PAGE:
Open Access Research article

Multiple uncontrolled conditions and blood pressure medication intensification: an observational study

Amanda H Salanitro123*, Ellen Funkhouser24, Bonita S Agee2, Jeroan J Allison5, Jewell H Halanych4, Thomas K Houston56, Mark S Litaker27, Deborah A Levine89 and Monika M Safford4

Author Affiliations

1 VA National Quality Scholars Program, Department of Veterans Affairs Medical Center, Birmingham, AL, USA

2 Center for Surgical, Medical Acute care Research and Transitions (C-SMART), Department of Veterans Affairs Medical Center, Birmingham, AL, USA

3 Division of General Internal Medicine, University of Alabama at Birmingham, Birmingham, AL, USA

4 Preventive Medicine, University of Alabama at Birmingham, Birmingham, AL, USA

5 Department of Quantitative Health Sciences and Medicine, University of Massachusetts Medical School, Worcester, MA, USA

6 Center for Health Quality, Outcomes & Economic Research (CHQOER), Department of Veterans Affairs Medical Center, Bedford, MA, USA

7 Department of General Dental Sciences, University of Alabama at Birmingham, Birmingham, AL, USA

8 Ann Arbor VA Medical Center/University of Michigan Health System Patient Safety Enhancement Program, Department of Veterans Affairs Medical Center, Ann Arbor, MI, USA

9 Division of General Medicine, University of Michigan Medical School, Ann Arbor, MI, USA

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Implementation Science 2010, 5:55  doi:10.1186/1748-5908-5-55

Published: 19 July 2010

Abstract

Background

Multiple uncontrolled medical conditions may act as competing demands for clinical decision making. We hypothesized that multiple uncontrolled cardiovascular risk factors would decrease blood pressure (BP) medication intensification among uncontrolled hypertensive patients.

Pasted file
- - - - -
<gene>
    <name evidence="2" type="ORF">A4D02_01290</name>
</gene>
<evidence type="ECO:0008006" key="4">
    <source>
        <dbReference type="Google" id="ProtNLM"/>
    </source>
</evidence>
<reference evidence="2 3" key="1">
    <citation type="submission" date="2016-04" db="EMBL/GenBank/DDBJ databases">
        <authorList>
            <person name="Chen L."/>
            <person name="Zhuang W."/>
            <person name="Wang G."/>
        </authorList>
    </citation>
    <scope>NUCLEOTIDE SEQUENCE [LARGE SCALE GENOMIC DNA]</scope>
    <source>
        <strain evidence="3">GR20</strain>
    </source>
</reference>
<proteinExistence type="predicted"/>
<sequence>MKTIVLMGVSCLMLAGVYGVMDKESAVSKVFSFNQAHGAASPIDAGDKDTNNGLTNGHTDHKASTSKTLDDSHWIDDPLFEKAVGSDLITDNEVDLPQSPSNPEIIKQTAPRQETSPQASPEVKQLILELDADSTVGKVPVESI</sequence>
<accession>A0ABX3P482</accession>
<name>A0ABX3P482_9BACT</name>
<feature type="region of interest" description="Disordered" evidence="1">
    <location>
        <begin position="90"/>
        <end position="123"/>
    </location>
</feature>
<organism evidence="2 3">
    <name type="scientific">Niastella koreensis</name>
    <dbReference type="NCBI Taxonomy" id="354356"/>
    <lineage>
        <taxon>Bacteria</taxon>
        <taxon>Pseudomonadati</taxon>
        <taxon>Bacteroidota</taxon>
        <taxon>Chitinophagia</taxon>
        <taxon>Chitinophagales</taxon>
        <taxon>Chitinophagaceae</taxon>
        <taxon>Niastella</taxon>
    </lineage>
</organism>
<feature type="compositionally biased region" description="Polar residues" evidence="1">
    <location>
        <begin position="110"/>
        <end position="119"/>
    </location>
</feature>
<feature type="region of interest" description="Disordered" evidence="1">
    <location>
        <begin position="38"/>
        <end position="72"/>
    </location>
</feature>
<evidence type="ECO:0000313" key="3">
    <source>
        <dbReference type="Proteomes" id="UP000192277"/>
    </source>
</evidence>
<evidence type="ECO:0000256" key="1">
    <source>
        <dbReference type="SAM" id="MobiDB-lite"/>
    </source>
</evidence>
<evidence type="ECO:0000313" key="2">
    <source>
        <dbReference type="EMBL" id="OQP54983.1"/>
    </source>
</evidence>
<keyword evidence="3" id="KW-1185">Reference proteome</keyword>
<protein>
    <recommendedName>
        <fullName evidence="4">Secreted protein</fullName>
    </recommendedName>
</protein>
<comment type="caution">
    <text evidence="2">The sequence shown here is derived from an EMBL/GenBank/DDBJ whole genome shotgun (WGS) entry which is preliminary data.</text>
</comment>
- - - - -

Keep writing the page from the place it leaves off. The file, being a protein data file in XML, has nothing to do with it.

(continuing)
Methods

We observed 946 encounters at two VA primary care clinics from May through August 2006. After each encounter, clinicians recorded BP medication intensification (BP medication was added or titrated). Demographic, clinical, and laboratory information were collected from the medical record. We examined BP medication intensification by presence and control of diabetes and/or hyperlipidemia. 'Uncontrolled' was defined as hemoglobin A1c ≥ for diabetes, BP ≥ 140/90 mmHg (≥ 130/80 mmHg if diabetes present) for hypertension, and low density lipoprotein cholesterol (LDL-c) ≥ 130 mg/dl (≥ 100 mg/dl if diabetes present) for hyperlipidemia. Hierarchical regression models accounted for patient clustering and adjusted medication intensification for age, systolic BP, and number of medications.

Results

Among 387 patients with uncontrolled hypertension, 51.4% had diabetes (25.3% were uncontrolled) and 73.4% had hyperlipidemia (22.7% were uncontrolled). The BP medication intensification rate was 34.9% overall, but higher in individuals with uncontrolled diabetes and uncontrolled hyperlipidemia: 52.8% overall and 70.6% if systolic BP ≥ 10 mmHg above goal. Intensification rates were lowest if diabetes or hyperlipidemia were controlled, lower than if diabetes or hyperlipidemia were not present. Multivariable adjustment yielded similar results.

Conclusions

The presence of uncontrolled diabetes and hyperlipidemia was associated with more guideline-concordant hypertension care, particularly if BP was far from goal. Efforts to understand and improve BP medication intensification in patients with controlled diabetes and/or hyperlipidemia are warranted.